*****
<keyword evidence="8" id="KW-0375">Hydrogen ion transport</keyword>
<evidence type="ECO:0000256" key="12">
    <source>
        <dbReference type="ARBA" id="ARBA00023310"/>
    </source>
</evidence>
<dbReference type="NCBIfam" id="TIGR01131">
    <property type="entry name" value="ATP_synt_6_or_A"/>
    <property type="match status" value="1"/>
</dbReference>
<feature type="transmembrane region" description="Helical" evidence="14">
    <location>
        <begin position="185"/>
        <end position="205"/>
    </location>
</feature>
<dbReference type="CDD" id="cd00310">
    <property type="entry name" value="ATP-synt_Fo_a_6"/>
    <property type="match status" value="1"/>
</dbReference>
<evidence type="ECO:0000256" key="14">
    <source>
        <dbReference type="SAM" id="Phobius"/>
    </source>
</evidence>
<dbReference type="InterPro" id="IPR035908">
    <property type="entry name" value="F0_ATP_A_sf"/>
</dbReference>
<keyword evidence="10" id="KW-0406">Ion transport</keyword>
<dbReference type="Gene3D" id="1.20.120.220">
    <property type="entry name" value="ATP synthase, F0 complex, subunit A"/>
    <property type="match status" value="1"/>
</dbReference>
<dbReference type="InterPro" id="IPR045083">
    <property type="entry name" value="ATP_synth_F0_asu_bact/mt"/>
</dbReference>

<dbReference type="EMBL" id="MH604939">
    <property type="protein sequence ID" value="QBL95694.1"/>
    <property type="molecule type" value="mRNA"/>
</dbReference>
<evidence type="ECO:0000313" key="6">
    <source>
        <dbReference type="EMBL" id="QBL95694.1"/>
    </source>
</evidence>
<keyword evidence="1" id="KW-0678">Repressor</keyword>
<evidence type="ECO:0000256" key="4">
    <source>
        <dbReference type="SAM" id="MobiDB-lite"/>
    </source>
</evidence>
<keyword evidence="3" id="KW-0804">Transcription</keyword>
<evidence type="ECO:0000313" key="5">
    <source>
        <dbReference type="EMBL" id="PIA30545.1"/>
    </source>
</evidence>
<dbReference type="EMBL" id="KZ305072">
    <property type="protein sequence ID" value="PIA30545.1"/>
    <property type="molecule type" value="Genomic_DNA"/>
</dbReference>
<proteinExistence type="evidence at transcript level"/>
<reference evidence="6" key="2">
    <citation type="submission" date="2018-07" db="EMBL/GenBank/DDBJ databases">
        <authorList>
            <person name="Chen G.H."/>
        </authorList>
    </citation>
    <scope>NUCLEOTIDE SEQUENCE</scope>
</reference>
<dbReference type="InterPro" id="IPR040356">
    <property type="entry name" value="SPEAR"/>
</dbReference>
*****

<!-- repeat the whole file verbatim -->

<keyword evidence="8" id="KW-0375">Hydrogen ion transport</keyword>
<evidence type="ECO:0000256" key="12">
    <source>
        <dbReference type="ARBA" id="ARBA00023310"/>
    </source>
</evidence>
<dbReference type="NCBIfam" id="TIGR01131">
    <property type="entry name" value="ATP_synt_6_or_A"/>
    <property type="match status" value="1"/>
</dbReference>
<feature type="transmembrane region" description="Helical" evidence="14">
    <location>
        <begin position="185"/>
        <end position="205"/>
    </location>
</feature>
<dbReference type="CDD" id="cd00310">
    <property type="entry name" value="ATP-synt_Fo_a_6"/>
    <property type="match status" value="1"/>
</dbReference>
<evidence type="ECO:0000256" key="14">
    <source>
        <dbReference type="SAM" id="Phobius"/>
    </source>
</evidence>
<dbReference type="InterPro" id="IPR035908">
    <property type="entry name" value="F0_ATP_A_sf"/>
</dbReference>
<keyword evidence="10" id="KW-0406">Ion transport</keyword>
<dbReference type="Gene3D" id="1.20.120.220">
    <property type="entry name" value="ATP synthase, F0 complex, subunit A"/>
    <property type="match status" value="1"/>
</dbReference>
<dbReference type="InterPro" id="IPR045083">
    <property type="entry name" value="ATP_synth_F0_asu_bact/mt"/>
</dbReference>

<dbReference type="EMBL" id="MH604939">
    <property type="protein sequence ID" value="QBL95694.1"/>
    <property type="molecule type" value="mRNA"/>
</dbReference>
<evidence type="ECO:0000313" key="6">
    <source>
        <dbReference type="EMBL" id="QBL95694.1"/>
    </source>
</evidence>
<keyword evidence="1" id="KW-0678">Repressor</keyword>
<evidence type="ECO:0000256" key="4">
    <source>
        <dbReference type="SAM" id="MobiDB-lite"/>
    </source>
</evidence>
<keyword evidence="3" id="KW-0804">Transcription</keyword>
<evidence type="ECO:0000313" key="5">
    <source>
        <dbReference type="EMBL" id="PIA30545.1"/>
    </source>
</evidence>
<dbReference type="EMBL" id="KZ305072">
    <property type="protein sequence ID" value="PIA30545.1"/>
    <property type="molecule type" value="Genomic_DNA"/>
</dbReference>
<proteinExistence type="evidence at transcript level"/>
<reference evidence="6" key="2">
    <citation type="submission" date="2018-07" db="EMBL/GenBank/DDBJ databases">
        <authorList>
            <person name="Chen G.H."/>
        </authorList>
    </citation>
    <scope>NUCLEOTIDE SEQUENCE</scope>
</reference>
<dbReference type="InterPro" id="IPR040356">
    <property type="entry name" value="SPEAR"/>
</dbReference>